Context is everything, so here's the question I'm talking about: Maven is not working in Java 8 when JavaDoc tags are incomplete
The top answer https://stackoverflow.com/a/16743137/1180785 is a perfect answer to the question as asked, and the question is perfectly reasonable. However, a colleague of mine today encountered the same errors as the OP, and found himself on that answer. He saw "You need to turn this off for Java 8 as specified in this thread", and added the proposed code immediately.
The issue here is that the errors are due to a linter which was added in Java 8 (not present in Java 7, which he was migrating code from), and the solution in that thread is to disable the linter to fix the errors. Looking at the question, this is perfectly reasonable: the OP is aware of the issues and is looking for a way to get a massive codebase compiling before he attempts to fix the mountain of new issues which have appeared. However, in my colleague's case, there were only a handful of issues identified and the correct approach was to fix them immediately.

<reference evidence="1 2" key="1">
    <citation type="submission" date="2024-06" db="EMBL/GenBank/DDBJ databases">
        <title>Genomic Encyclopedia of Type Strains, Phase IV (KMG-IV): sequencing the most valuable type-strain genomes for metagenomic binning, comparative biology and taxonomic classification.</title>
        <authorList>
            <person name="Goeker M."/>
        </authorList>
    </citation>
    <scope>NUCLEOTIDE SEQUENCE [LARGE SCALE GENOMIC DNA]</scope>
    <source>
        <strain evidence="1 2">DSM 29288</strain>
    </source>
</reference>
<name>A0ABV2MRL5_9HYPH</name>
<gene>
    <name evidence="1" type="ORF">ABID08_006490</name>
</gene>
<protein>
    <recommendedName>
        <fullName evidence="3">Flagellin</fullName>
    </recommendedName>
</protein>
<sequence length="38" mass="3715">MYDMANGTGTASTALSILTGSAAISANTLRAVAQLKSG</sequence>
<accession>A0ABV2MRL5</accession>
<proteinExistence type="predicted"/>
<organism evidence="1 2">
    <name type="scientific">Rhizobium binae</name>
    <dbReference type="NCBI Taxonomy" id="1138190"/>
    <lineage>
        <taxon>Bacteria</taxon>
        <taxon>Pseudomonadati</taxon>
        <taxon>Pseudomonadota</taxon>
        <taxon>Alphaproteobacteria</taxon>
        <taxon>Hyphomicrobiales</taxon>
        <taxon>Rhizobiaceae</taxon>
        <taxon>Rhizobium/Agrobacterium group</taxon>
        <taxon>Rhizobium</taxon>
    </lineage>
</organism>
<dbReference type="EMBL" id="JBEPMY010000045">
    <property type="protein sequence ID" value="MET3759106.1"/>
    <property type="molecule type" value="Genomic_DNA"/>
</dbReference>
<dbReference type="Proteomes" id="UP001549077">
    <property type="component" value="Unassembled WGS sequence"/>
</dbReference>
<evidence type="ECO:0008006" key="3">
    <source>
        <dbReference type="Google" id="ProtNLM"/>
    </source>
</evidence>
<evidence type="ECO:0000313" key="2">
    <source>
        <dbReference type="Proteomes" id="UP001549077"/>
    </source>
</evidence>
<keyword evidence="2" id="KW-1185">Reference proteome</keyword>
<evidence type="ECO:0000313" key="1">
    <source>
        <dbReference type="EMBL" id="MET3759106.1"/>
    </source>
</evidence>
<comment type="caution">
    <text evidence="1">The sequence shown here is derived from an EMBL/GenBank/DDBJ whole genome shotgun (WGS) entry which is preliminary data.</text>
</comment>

It's made me worry about how many other places this could be happening (from the up-votes, maybe 190 other places?), and I'd like to edit in a warning to the question (something along the lines of "The best option is to fix the issues in your JavaDoc, but if there are too many then..."), but it seems superfluous from the context of the question (also who am I to claim a "best" solution attributed to somebody else's answer?)
It feels as though this must have been encountered before, so I expect the community already has a convention for dealing with this sort of thing, but I can't find anything on Meta (most questions seem to be about updating questions with new technologies rather than tangentially-related warnings).
What should I do?